I was about to publish this post, but thought I should wait until after game night to do so, just in case I needed to change or fix something. Of course, one needs to always be careful of "creeping featurism." That is, continually adding features to the point that you ruin the app. All worked well on game night, but it occurred to me at one point that dice don't line up neatly in a row after you throw them. So, I thought one more feature would add to the game experience, namely to have the dice appear at random spots on the screen.

This sounds simple enough, but there are traps to avoid. For example, one must be careful with random number generators. What would happen if, by chance, the computer chose the almost exact same location for two of the die? Well, you likely wouldn't be able to see the result of one of the die. So, I had one of those interesting little math problems to solve - where to randomly place each of the four die so that it is guaranteed that all four dice would clearly show their result.

To solve this, I graphed out the problem. The app's screen size is a convenient 400X800 with the origin located in the top left corner of the app window (with apologies to René Descartes). So, I decided to keep each die in their vertical "lane" of 200 pixels. With that in mind, the lane for each die, in order, is the following:

  • 0-200
  • 200-400
  • 400-600
  • 600-800
(Yes, I'm ignoring the 1 pixel overlapping at the edges of lanes.)

Each die's dimensions are 150X150 pixels, so it is important that the center of each die (which officially marks the location of any LiveCode object) is at least 75 pixels away from the center.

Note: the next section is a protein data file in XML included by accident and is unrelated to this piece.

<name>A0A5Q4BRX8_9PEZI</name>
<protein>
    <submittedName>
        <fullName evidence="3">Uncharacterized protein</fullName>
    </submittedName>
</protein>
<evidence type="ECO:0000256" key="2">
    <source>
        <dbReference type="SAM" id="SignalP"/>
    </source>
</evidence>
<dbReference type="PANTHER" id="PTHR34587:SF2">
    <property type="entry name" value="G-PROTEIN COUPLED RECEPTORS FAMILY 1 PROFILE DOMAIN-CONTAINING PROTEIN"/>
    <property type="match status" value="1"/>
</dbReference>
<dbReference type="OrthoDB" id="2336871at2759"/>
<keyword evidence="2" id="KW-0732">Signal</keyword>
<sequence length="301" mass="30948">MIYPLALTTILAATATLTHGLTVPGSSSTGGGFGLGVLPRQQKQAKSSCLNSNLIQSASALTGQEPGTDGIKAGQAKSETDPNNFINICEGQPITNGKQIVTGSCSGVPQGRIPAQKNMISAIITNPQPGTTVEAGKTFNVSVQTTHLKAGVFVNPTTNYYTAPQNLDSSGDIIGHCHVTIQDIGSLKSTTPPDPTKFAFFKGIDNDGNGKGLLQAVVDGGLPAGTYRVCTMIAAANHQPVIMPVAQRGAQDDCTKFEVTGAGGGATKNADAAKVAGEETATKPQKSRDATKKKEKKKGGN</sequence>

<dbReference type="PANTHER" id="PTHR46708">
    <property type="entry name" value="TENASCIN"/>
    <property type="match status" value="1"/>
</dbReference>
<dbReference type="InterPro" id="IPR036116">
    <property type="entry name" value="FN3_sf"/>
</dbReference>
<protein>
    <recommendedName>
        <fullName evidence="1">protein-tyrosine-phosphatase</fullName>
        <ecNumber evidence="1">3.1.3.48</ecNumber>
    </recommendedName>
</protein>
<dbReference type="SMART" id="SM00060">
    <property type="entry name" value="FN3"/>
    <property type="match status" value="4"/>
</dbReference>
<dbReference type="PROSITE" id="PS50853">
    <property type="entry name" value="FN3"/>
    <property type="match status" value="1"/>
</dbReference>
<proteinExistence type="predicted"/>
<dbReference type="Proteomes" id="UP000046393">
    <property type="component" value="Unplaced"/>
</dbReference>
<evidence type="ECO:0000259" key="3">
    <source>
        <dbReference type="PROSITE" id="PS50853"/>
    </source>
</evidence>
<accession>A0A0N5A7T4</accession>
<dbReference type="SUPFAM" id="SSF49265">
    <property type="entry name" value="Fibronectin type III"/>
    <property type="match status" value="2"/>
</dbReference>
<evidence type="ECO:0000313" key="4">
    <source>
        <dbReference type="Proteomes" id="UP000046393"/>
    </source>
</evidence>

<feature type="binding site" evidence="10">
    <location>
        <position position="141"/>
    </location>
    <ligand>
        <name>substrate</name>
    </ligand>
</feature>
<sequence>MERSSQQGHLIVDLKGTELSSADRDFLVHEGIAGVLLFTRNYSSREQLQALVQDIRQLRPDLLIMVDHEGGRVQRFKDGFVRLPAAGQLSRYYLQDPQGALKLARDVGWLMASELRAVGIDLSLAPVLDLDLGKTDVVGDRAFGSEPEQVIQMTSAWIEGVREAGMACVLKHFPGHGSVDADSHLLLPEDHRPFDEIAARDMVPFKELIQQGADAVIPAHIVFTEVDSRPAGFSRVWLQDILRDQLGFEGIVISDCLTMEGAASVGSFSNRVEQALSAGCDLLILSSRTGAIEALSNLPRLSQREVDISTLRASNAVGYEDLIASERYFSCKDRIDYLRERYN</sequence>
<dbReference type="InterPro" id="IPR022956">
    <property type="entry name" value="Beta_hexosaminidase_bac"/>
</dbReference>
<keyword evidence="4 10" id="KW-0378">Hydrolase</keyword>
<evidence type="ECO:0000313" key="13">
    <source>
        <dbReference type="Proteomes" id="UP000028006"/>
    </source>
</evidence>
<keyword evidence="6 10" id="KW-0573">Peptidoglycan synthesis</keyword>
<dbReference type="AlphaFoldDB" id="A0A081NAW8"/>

So, here is the grid I sketched out on a scrap of paper: 

The fundamental algorithm turned out to be the following:

   set the location of button "die1" to random(40)+X,random(210)+75

The width of the "display lane" for each die is 50 pixels. This was derived by subtracting 75 from both the left and right of the total width of the die's lane: 200-75-75=50. So, the left edge of each display lane is X. For die1 it's 0 because it is on the far left. X for the second die is 275, (200+75). X for the third die is 475 (400+75). Finally, X for the fourth die is 675 (600+75).  

Consequently, here is the code for moving each of the die to a random location:

   set the location of button "die1" to random(50)+75,random(210)+75
   set the location of button "die2" to random(50)+275,random(210)+75
   set the location of button "die3" to random(50)+475,random(210)+75
   set the location of button "die4" to random(50)+675,random(210)+75

Yes, yes, a rather impressive command of elementary school mathematics. (Well, I was a 5th grade teacher for awhile after all.)

Here is a screenshot of one throw of the dice:

Final Thoughts

This was a fun project with an impulsive motivation to do it. As is typical, getting a prototype to work functionally takes very little time in comparison to designing the user and graphical interface. Of course, the most time spent on this project was the time it took to write this blog post. 

Oh, one last thing... I also worked out the probabilities of each of the possible results of throwing four 4-pointed dice:

  • 0: 1 in 15
  • 1: 4 in 15
  • 2: 5 in 15
  • 3: 4 in 15
  • 4: 1 in 15
I think knowing this contributes to the strategy of the game.